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Asylum Seekers: Channel Crossings

Volume 703: debated on Thursday 18 November 2021

3. Whether she has had discussions with the Home Secretary on proposals in the Nationality and Borders Bill to intercept small boats and return asylum seekers to France. (904189)

11. What recent discussions she has had with the Home Secretary on the Nationality and Borders Bill proposals to intercept small boats and return asylum seekers to France. (904198)

The traffickers organising these dangerous crossings are putting lives at risk, and it is vital that we do everything we can to protect them and prevent them from operating from France. We must break the business model of criminal gangs exploiting vulnerable people. Our position is clear: people should claim asylum in the first safe country they reach, and they should not risk their lives by making these dangerous journeys across the channel.

There is a duty on ships to rescue persons who are in danger at sea, in both customary international law and in binding international conventions such as the 1974 international convention for the safety of life at sea and the 1982 UN convention on the law of the sea. Given the UK Government’s supposed commitment to an international rules-based system, how does the Minister square that with clearly flouting those rules?

The Home Office is taking lawful action in the channel to disrupt the traffickers’ life-threatening and criminal business model, and that really should not be in question. This Government are taking urgent and necessary measures to fix our broken asylum system, stop people traffickers, and deter illegal entry, and I am most disappointed that the hon. Gentleman and his party did not see fit to support that.

The Home Office proposals are immoral, dangerous and, as we have just heard, illegal, because they break international law. This Government want to force others to do their bidding by breaking international law on their behalf. Any QC and Attorney General worth their salt would be telling the Home Secretary to forget her plans and not to break international law. Why will the Attorney General not step up to the plate?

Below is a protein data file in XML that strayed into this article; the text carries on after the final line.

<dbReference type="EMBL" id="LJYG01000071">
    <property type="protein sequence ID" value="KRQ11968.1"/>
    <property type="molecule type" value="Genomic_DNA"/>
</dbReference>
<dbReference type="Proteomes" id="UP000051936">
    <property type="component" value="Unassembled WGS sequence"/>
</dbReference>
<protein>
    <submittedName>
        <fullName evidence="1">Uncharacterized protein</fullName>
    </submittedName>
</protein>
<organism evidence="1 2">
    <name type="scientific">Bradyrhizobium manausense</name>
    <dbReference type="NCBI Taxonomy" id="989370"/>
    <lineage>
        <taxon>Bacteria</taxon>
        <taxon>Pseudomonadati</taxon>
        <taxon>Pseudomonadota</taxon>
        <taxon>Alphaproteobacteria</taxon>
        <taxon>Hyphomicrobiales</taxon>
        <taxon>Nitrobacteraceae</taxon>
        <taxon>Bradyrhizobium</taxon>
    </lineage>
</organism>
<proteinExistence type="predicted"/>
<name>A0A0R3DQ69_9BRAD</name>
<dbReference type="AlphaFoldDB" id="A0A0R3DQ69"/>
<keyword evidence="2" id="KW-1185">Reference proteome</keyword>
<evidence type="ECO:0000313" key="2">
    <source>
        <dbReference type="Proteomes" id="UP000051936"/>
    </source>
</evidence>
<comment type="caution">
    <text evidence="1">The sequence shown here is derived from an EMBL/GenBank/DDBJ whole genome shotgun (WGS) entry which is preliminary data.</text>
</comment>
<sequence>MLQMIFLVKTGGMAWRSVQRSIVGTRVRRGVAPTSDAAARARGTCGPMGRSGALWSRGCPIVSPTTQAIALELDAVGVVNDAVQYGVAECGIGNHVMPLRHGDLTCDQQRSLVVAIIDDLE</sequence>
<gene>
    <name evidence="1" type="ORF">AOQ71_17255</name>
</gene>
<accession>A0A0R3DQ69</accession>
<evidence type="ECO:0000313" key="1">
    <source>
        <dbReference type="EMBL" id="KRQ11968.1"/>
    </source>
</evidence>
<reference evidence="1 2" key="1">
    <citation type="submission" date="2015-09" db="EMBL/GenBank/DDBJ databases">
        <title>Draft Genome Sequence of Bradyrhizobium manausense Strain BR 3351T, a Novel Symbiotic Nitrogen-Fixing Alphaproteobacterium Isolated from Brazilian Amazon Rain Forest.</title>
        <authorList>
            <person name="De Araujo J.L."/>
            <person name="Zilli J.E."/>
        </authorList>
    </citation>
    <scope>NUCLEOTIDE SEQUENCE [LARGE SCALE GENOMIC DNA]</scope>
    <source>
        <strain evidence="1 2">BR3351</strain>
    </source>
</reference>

The UK prides itself on its leadership within the international system and it discharges its international obligations in good faith. We have a proud history of providing protection to those who need it and to migrants who have a lawful basis to be here. My personal background is one such case of reference. Let me just say this. I have acted for the Government in court on several immigration and asylum cases—many, many of them—and I can tell the House that our asylum system is broken. Our Bill fixes it and it is a shame that the hon. Gentleman voted against it.

Does the Attorney General agree that it would not be practical or possible in law for international law to condone illegal immigration?

My hon. Friend is absolutely right. There are international rules and conventions, which bind state parties, on our duties when it comes to maritime law and our obligations. We honour those duties and take them very seriously. We also have a domestic regime of immigration and asylum, which we are able to modify and change now that we have left the European Union.